The crucial point is that two couplers are used and two experiments are performed, where a laser is incident from one of the couplers in one of the experiments and from the other coupler in the other experiment. Note that we cannot apply the present method with only one coupler. This method has the great advantage that we do not need to decrease the “transmittances” for the measurement of the intracavity loss, unlike usual measurements. It is also notable that the coupling efficiency between the cavity mode and the incident light is not important for the present method.

References and links

1.

Spectroscopy of Solids Containing Rare-Earth Ions, edited by A. A. Kaplyanskii and R. M. Macfarlane (North-Holland, Amsterdam, 1987).

2.

Y. Sun, C. W. Thiel, R. L. Cone, R. W. Equall, and R. L. Hutcheson, “Recent progress in developing new rare earth materials for hole burning and coherent transient applications,” J. Lumin. 98, 281–287 (2002). [CrossRef]

3.

R. M. Macfarlane, “High-resolution laser spectroscopy of rare-earth doped insulators: a personal perspective,” J. Lumin. 100, 1–20 (2002), and references therein. [CrossRef]

4.

E. Fraval, M. J. Sellars, and J. J. Longdell, “Dynamic Decoherence Control of a Solid-State Nuclear-Quadrupole Qubit,” Phys. Rev. Lett. 95, 030506 (2005). [CrossRef] [PubMed]

5.

S. E. Beavan, E. Fraval, M. J. Sellars, and J. J. Longdell, “Demonstration of the reduction of decoherent errors in a solid-state qubit using dynamic decoupling techniques,” Phys. Rev. A 80, 032308 (2009). [CrossRef]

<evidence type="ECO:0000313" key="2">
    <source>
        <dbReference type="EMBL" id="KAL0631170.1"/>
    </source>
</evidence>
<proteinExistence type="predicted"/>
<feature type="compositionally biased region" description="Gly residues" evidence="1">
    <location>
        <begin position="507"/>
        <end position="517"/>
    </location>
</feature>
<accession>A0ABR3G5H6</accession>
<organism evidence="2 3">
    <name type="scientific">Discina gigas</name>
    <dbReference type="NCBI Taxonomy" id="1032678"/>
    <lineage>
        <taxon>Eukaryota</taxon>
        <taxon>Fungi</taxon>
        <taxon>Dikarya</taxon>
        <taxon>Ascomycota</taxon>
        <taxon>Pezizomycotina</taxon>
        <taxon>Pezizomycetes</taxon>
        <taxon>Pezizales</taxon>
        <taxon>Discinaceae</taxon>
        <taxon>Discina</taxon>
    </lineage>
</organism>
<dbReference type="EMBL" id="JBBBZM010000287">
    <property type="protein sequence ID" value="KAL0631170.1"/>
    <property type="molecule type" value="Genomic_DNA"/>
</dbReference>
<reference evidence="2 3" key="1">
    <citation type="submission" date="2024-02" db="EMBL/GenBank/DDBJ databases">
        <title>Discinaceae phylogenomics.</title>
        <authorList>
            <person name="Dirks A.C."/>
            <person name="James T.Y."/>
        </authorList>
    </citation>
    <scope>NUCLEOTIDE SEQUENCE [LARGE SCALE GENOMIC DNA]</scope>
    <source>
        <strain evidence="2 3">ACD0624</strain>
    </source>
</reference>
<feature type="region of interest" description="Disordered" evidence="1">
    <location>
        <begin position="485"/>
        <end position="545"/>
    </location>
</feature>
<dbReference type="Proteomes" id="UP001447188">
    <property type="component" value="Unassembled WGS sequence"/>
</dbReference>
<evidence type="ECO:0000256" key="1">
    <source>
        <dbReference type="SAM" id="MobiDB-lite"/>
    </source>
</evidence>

6.

K. Ichimura, “A simple frequency-domain quantum computer with ions in a crystal coupled to a cavity mode,” Opt. Commun. 196, 119–125 (2001). [CrossRef]

7.

M. S. Shahriar, J. A. Bowers, B. Demsky, P. S. Bhatia, S. Lloyd, P. R. Hemmer, and A. E. Craig, “Cavity dark states for quantum computing,” Opt. Commun. 195, 411–417 (2001). [CrossRef]

8.

N. Ohlsson, R. K. Mohan, and S. Kröll, “Quantum computer hardware based on rare-earth-ion-doped inorganic crystals,” Opt. Commun. 201, 71–77 (2002). [CrossRef]

9.

J. Wesenberg and K. Mølmer, “Robust quantum gates and a bus architecture for quantum computing with rare-earth-ion-doped crystals,” Phys. Rev. A 68, 012320 (2003). [CrossRef]

10.

I. Roos and K. Mølmer, “Quantum computing with an inhomogeneously broadened ensemble of ions: Suppression of errors from detuning variations by specially adapted pulses and coherent population trapping,” Phys. Rev. A 69, 022321 (2004). [CrossRef]

11.

Y.-F. Xiao, X.-M. Lin, J. Gao, Y. Yang, Z.-F. Han, and G.-C. Guo, “Realizing Quantum Controlled Phase Flip through Cavity-QED,” Phys. Rev. A 70, 042314 (2004). [CrossRef]

12.

Y.-F. Xiao, Z.-F. Han, Y. Yang, and G.-C. Guo, “Quantum CPF gates between rare earth ions through measurement,” Phys. Lett. A 330, 137–141 (2004). [CrossRef]

13.

J. H. Wesenberg, K. Mølmer, L. Rippe, and S. Kröll, “Scalable designs for quantum computing with rare-earth-ion-doped crystals,” Phys. Rev. A 75, 012304 (2007). [CrossRef]

14.